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BROML Time on the Barefoot Trail

August 17, 2013

This morning I headed for the hills—Irvine Regional Park, where I have been running (with shoes on) since the mid-1990s, barefoot since January 2010. Over the decades, I’ve had my share of running injuries, causing me to hike instead of run, but I’m thankful I’ve always been able to keep moving, somehow.

Summer-dry crossing Santiago Creek in Irvine Park

Summer-dry crossing Santiago Creek in Irvine Park

As I’ve mentioned in past posts, I’ve (finally) found a physical therapist who has been able to (finally) help me run without knee pain—a first in almost 10 years.

Which brings us to today’s BROML.

After parking at the west end of the park, I began walking; I think it was around 7:30 am.

Soon, four deer flashed across the trail. Hidden birds provided surround song. The dust and rocks invited me to run, and smile, and so I did.

Two hours later I arrived back at the car, still smiling, knowing I had just experienced–not a PR or a FKT*, but a major BROML: Best Run Of My Life (pronounced “broml”).

In the years since I began hiking and trail running barefoot, I’ve had a bunch of these BROML’s. And my endorphin buzz tells me there are more in my future, since humans are amazingly suited for loping barefoot along trails (it’s how we outlast our prey when we’re out running down dinner).

Besides the deer, and bird music, and fabulous August morning sunshine, here are some more BROML highlights:

– Only one plastic bottle along the trail, and no helium balloons, beer cans or micro-trash. (Some days I fill my pack and pockets with an assortment of crap dropped by the ignorant and unaware).

– All the folks out biking, hiking, and running . . . and while this has made me grumpy in the past, today I chose to be thankful so many people were being exposed to our beautiful local wild lands . . .
even if they didn’t realize they were moving through one of the top biodiversity hotspots of planet Earth. And the kids! There must have been 40 of them trotting (or dragging themselves) along Barham Ridge. Some kind of organized trail-running camp? I didn’t ask, but I was happy to greet the next generation of trail runners.

– The hint of skunk in the air. Hooray for all God’s critters that add to our sensory experience outside.

– A perfect blossom of what was called “máanet” by previous residents of this area—strong white-flowered datura, blooming like the full moon in a dry time.

Datura in bloom

– The biker who said, “I bet you’re running after the person who stole your shoes.” Finally—an intelligent spontaneous remark, a light shining in the darkness of the more frequent and excruciating “Barefoot, huh?” “No shoes, huh?” “Huh?” (Here’s your sign.)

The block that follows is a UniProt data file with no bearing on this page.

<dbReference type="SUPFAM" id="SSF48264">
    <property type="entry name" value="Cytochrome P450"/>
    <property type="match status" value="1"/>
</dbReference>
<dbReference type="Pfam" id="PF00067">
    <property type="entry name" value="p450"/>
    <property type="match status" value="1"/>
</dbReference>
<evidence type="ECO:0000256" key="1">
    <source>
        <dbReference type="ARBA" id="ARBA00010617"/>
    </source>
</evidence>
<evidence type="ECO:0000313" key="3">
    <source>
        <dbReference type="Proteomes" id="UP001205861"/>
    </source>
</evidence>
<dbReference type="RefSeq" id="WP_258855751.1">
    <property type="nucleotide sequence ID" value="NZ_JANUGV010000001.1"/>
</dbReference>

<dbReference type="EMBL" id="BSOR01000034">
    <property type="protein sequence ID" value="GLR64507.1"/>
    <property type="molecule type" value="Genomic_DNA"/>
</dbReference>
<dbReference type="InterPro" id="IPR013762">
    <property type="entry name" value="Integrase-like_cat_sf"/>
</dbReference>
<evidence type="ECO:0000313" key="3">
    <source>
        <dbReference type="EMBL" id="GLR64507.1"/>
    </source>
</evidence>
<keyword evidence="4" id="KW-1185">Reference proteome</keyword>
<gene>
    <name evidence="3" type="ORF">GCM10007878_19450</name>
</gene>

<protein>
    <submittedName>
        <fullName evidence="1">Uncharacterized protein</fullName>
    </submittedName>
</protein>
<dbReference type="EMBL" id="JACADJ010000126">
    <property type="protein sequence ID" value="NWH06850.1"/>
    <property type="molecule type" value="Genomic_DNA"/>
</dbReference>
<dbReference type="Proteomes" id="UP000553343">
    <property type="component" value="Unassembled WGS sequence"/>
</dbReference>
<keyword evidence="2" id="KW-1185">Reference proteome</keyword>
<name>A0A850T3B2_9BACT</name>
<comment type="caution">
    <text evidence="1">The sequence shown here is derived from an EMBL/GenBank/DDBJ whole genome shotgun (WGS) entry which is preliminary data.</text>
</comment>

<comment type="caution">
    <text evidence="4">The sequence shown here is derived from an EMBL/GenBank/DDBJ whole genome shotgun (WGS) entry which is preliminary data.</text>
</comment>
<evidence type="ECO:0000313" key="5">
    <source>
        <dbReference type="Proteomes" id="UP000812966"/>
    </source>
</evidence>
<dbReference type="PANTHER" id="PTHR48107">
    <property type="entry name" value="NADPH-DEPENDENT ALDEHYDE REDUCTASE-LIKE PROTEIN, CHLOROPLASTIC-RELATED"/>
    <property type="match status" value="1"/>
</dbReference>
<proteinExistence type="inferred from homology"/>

– The words I do not want on my tombstone: “She was always right.”

– Some better epitaphs: “She was always running,” or “She was always kind.” Maybe: “She was always a child of God.” I wouldn’t have thought this stuff if I had been Saturday mall-crawling with the rest of So Cal.

– (Speaking of genius thoughts) A new barefoot running slogan to print on flyers and drop from helicopters and emblazon upon t-shirts everywhere:

“Question shoe-thority.”

Hmmm . . . it sounded really good in my head, but printed out seems a bit corn-fusing. I googled the phrase; this did lead to links about Benjamin Franklin’s use of “question authority.” So at least the algorithms got understood my little play on words.

– All of the above, along with the fact that I just ran without shoes over dusty and rocky trails for almost two hours with no pain—all of the above adds up to a definite BROML.

In other news—while August can be daunting as school looms (for this teacher, it’s the loooong Sunday afternoon of summer), the last couple of weeks have had their high points. Here’s a few:

Stink bug and toe meet-n-greet

Stink bug and toes meet-n-greet

Cooper's or sharp-shinned hawk?

Cooper’s or sharp-shinned hawk? Someone out looking for a birdy breakfast . . .

Hiking with the hubby

Hiking with the hubby

Back yard dragonfly on chalk dudleya flowers

Back yard dragonfly on chalk dudleya flowers

Mountain mahogany at Fullerton Arboretum

Mountain mahogany at Fullerton Arboretum

Posting with the authors of "Wildflowers of Orange County and the Santa Ana Mountains" -- Fred Roberts and Bob Allen. They were generous enough to include one of my wildflower poems in their fabulous new field guide.

Posing (at Fullerton Arboretum) with the authors of “Wildflowers of Orange County and the Santa Ana Mountains” — Fred Roberts and Bob Allen. They were generous enough to include one of my wildflower poems in their fabulous new field guide.

Swallowtail in a morning glory blossom during a California Native Plant Society field trip to the wetlands behind Prado Dam

Swallowtail in a morning glory blossom during a California Native Plant Society field trip to the wetlands behind Prado Dam

Marveling at the willow canopy during the CNPS Prado Dam wetlands field trip

Marveling at the willow canopy during the CNPS Prado Dam wetlands field trip

Marveling (and not in a good way) at the hunting trash in the wetlands

Marveling (and not in a good way) at the hunting trash in the wetlands

Yogi Berra said, "When you come to a fork in the road, take it." He did not have the same advice for spoons . . .

Yogi Berra said, “When you come to a fork in the road, take it.” He did not have the same advice for spoons . . .

*PR = Personal record; FKT = Fastest Known Time

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